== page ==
So if I can discover the "next" element and name it and then make nano tubes I can have a VULVA! I'll be in the lab...
We're awarding today a much-coveted Vulture Vulgar Acronym trophy (VULVA) to China's Dachi Yang, Guowen Meng, Shuyuan Zhang, Yufeng Hao, Xiaohong An, Qing Wei, Min Yeab, and Lide Zhanga for a truly breathtaking contribution to the genre in their snappily-titled Electrochemical synthesis of metal and semimetal nanotube–nanowire …
Do you use Beryllium nanotubes to go around corners?
Camping with Tellurium nanotubes?
Does an abundance of radium nanotubes cause some people to go off on one in forums?
Just make sure you don't make any from calcium...
All this is in a bid to be allowed to don my coat and leave the premises.
Mind you, keep at it long enough and my employers may just make my wish come true. Premenantly.
... and the number of times the C acronym is used in the text is quite large. And it's Royal Soc Chemistry journal, paper marked as "Received (in Cambridge, UK)" ... it is implausible that noone would have noticed this. But then, I suppose, it is the obvious acronym, generated in the same way as exisiting ones .... anything else would have looked odd, in a sense.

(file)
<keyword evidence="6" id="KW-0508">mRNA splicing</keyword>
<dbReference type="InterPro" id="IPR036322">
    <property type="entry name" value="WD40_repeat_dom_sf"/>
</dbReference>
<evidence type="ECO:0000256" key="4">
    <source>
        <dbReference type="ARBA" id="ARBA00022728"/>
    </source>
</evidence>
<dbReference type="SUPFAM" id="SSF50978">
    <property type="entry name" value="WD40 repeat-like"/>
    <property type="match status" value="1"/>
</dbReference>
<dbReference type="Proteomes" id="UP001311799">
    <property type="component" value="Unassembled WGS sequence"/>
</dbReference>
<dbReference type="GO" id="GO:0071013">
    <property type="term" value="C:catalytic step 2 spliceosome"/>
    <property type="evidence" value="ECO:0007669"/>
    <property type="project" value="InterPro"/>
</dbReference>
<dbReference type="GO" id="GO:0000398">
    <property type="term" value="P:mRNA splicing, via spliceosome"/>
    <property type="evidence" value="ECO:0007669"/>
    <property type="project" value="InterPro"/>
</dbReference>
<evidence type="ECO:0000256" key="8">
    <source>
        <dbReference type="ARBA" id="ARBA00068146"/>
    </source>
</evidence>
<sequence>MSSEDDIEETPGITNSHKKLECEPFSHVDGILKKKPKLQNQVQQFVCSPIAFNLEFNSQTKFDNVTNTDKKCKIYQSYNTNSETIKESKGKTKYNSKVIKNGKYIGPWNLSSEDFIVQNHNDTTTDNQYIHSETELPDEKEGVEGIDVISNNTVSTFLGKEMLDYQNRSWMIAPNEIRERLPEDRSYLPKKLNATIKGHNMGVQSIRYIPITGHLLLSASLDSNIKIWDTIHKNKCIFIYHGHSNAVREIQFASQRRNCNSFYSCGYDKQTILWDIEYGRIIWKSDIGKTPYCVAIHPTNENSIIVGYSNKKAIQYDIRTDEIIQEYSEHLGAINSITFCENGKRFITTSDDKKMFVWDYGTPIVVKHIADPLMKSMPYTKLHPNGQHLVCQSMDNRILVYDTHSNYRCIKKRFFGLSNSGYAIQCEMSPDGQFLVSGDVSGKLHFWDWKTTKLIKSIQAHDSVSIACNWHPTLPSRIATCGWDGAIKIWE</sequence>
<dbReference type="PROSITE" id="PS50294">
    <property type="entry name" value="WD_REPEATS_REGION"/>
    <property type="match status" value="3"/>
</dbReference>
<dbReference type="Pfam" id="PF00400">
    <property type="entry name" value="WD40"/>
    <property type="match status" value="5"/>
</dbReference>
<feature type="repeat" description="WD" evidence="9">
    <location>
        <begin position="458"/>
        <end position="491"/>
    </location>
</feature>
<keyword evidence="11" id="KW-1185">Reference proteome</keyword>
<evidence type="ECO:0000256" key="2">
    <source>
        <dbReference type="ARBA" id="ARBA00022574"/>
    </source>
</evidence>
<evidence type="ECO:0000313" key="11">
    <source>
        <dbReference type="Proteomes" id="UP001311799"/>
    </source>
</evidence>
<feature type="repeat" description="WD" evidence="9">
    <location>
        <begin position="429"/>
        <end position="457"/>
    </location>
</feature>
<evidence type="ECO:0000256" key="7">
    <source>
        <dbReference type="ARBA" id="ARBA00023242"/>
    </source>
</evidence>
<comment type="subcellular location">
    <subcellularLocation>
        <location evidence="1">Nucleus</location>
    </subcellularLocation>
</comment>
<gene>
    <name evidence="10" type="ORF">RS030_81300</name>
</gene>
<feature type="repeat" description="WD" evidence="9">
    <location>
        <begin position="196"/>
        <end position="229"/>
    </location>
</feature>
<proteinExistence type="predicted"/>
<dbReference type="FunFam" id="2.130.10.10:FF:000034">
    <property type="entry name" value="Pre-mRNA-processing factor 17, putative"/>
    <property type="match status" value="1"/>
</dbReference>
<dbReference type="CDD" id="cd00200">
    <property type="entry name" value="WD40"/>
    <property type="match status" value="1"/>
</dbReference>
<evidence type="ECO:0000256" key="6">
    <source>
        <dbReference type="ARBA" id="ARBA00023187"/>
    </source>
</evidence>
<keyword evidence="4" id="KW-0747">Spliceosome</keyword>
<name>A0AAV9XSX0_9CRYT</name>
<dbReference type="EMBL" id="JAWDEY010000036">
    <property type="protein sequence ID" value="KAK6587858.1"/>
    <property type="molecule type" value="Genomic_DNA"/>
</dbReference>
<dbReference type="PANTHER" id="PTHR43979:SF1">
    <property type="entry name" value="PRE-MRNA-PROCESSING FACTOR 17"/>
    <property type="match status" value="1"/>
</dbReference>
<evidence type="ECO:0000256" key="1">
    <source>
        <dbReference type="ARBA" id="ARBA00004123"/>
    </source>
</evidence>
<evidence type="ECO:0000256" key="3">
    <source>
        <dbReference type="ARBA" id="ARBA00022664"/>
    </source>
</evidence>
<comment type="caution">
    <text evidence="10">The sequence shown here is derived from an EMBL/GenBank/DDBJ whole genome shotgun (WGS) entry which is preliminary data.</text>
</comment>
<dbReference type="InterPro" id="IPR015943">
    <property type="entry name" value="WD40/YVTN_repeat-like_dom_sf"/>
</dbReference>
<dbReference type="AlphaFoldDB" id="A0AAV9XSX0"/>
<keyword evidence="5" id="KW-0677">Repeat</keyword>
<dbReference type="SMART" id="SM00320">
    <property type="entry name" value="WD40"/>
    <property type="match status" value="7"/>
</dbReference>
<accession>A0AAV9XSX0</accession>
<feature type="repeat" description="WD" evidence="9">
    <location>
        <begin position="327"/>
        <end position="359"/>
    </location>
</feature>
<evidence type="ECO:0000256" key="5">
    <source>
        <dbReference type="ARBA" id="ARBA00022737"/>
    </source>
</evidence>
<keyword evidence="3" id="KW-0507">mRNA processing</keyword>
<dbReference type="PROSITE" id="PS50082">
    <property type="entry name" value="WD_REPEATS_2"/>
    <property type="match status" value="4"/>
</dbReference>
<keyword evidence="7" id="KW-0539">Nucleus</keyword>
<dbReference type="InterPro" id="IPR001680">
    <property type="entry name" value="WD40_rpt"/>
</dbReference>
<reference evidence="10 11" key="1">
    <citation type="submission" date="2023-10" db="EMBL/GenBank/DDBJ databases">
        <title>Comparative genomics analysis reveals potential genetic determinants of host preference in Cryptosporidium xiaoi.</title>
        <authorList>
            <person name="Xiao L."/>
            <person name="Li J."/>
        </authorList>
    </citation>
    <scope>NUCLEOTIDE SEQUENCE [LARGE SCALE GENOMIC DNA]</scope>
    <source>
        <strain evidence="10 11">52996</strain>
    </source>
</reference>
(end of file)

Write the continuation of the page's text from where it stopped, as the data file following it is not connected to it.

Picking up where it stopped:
...please! I'll wager that the title of The Register's award and the attention devoted to a copper-based expletive/body part pun are both silly and offensive to lots of readers.
When The Register pulls its punches, it recalls Punch (of blessed memory). When it doesn't, it smacks of losers like Beavis and Butthead sniggering "He said ... heh-heh heh-heh heh-heh".
Please note that B&B were themselves the real object of satire, much in the tradition of German Lausbuben (rascals) like Max and Moritz, and Struwelpeter.
Why would The Register voluntarily turn itself into a similar object of derision?
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